House of Windsor

Celebrating 60 years on the throne with a crap website

It is the Queen’s Diamond Jubilee after 60 years on the throne:

Queen Elizabeth celebrated 60 years on the throne on Monday to become the second British monarch to reach that milestone.

During her reign, the royal family has faced tumultuous times and moments of plummeting popularity, above all after the death in 1997 of Princess Diana, the hugely popular ex-wife of her son and heir-to-the-throne Prince Charles.

But the royals are enjoying fresh support after the wedding last year of the queen’s grandson, Prince William, second-in-line to the throne, to Catherine Middleton.

Elizabeth II, 85, became queen aged 25 on February 6, 1952 on the death of her father George VI, while on tour in Kenya with her husband Prince Philip.

And to celebrate all sorts of things are planned:

Celebrations on Monday will be low key. The queen will spend the day carrying out formal duties in Norfolk, eastern England, visiting a town hall and a junior school.

There will be gun salutes at the Tower of London and at Hyde Park, while two specially commissioned photographs of the queen and Prince Philip will be published on a?website launched to mark the jubilee.

Including a crap website that looks like it was built by 4 year olds.

At least it didn’t say inbred and adulterous

There is a bit of an upset in the UK about a BBC documentary that has been described as misleading and offensive:

It was misleading and offensive for the BBC documentary on George V and Queen Mary to overplay the Windsors? German heritage.

The BBC documentary on George V and Queen Mary was in many ways a suitable prelude to this year?s Diamond Jubilee. Its argument that George V, however unlikely a moderniser, set the monarchy on the path it has successfully followed since, was sound. As the Prince of Wales (the future Edward VIII, later Duke of Windsor) wrote to his father on November 5, 1918, the British monarchy could survive what he described as ?the regular epidemic of revolutions and abdications? on the Continent ?only by keeping in the closest possible touch with the people? ? advice which George V may not have needed, but certainly followed.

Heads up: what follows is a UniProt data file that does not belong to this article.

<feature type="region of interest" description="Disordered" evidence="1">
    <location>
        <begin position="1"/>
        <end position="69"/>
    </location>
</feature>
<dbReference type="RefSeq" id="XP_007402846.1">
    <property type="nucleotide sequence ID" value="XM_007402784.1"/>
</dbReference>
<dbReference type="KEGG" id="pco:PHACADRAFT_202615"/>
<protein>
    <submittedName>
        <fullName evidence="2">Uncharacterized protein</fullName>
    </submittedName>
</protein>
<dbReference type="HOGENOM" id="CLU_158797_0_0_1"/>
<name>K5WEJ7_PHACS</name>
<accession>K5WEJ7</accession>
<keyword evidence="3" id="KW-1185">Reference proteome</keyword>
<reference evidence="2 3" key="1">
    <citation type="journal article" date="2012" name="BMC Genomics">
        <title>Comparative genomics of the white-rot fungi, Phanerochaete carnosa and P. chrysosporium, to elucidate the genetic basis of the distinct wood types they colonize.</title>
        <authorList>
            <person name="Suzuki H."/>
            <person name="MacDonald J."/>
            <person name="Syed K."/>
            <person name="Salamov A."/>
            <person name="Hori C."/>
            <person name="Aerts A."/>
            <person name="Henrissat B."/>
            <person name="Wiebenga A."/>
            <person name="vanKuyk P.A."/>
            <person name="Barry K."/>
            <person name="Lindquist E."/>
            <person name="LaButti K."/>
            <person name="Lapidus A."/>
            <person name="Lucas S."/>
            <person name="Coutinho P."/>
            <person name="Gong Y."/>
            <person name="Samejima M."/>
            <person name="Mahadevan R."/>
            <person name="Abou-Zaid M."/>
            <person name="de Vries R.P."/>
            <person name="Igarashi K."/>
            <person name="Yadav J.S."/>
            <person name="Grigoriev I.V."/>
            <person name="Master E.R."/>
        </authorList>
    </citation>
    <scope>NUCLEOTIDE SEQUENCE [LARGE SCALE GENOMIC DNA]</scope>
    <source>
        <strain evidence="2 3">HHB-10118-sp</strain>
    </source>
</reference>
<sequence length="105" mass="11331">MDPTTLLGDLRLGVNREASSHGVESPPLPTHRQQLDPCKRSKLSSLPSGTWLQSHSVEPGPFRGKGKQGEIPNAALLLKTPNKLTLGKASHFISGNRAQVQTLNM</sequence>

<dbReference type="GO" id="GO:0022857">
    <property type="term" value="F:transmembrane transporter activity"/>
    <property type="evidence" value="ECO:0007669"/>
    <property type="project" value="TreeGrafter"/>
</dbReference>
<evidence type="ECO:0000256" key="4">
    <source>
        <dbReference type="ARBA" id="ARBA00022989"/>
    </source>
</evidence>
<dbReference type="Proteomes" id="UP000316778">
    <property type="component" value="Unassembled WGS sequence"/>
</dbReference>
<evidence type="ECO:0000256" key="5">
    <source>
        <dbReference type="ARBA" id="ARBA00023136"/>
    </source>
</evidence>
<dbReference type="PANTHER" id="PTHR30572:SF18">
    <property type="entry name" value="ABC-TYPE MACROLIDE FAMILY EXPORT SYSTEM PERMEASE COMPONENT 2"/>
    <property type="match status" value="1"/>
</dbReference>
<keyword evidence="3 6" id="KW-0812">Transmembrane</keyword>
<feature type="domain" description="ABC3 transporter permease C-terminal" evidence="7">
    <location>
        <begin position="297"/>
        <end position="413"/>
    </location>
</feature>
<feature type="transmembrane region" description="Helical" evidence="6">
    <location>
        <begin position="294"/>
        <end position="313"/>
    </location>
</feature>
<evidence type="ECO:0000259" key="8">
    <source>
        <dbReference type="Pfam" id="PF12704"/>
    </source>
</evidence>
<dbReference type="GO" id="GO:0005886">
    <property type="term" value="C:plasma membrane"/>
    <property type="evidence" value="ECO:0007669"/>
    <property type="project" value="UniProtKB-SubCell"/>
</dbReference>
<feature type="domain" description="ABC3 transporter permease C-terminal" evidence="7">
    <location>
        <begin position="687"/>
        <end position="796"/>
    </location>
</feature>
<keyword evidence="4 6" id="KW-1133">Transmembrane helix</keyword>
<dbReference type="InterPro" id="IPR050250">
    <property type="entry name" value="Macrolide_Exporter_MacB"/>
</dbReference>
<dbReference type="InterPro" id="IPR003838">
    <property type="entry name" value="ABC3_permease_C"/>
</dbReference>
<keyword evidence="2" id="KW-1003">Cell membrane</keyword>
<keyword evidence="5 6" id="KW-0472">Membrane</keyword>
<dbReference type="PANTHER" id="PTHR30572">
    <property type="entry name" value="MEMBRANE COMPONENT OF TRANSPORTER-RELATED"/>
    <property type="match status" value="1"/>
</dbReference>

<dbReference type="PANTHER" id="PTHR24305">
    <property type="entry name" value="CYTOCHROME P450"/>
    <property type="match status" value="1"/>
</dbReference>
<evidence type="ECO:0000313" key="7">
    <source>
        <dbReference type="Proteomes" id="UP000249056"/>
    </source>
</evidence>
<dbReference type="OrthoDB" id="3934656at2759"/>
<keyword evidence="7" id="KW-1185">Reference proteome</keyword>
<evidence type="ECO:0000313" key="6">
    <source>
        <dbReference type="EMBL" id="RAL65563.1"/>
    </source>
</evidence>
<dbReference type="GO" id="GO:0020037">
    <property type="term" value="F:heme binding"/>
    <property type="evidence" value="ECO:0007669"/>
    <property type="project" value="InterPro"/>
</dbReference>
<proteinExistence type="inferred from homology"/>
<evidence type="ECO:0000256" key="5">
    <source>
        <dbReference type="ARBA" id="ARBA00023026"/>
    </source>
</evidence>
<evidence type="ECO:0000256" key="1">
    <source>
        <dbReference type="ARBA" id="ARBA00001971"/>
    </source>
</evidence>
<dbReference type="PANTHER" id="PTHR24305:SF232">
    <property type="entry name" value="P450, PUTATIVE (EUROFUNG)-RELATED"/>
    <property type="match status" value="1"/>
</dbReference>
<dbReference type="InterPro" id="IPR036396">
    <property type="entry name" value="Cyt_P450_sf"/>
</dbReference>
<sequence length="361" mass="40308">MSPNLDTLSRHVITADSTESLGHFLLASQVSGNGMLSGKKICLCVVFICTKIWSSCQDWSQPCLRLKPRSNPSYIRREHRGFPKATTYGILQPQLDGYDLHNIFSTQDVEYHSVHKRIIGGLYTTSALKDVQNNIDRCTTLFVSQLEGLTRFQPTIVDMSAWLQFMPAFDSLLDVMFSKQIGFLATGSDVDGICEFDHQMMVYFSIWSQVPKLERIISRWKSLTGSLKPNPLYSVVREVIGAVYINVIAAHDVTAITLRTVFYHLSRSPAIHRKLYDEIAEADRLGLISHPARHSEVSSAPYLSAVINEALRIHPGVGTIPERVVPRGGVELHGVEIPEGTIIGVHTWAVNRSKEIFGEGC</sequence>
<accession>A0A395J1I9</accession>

In one respect, however, the BBC programme was misleading, and annoyingly so. It placed great emphasis on the Royal family?s German roots. Now, it is true that in 1917, in response to what the historian Roger Fulford called ?a very silly outcry ? largely engineered from Fleet Street?, George V changed the dynasty?s name from Saxe-Coburg-Gotha to Windsor, and also that on one occasion his eldest son said he was ?three-quarters German?. Nevertheless, in saying this he was mistaken, and the Royal family?s Germanness has been much exaggerated. A recent example comes in Norman Davies?s book Vanished Kingdoms. Davies states that the family were essentially German, but ?honed their upper-class English accents, threw themselves into patriotic and charitable activities, spoke no German in public, deflected awkward questions, avoided their German relatives, and, in a sustained campaign of genealogical legerdemain, massaged the family tree beyond recognition?. Professor Davies is a distinguished historian; yet even distinguished historians sometimes write what is no better than rot.

Could have been worse I suppose, they could have described the royal family as inbred and adulterous.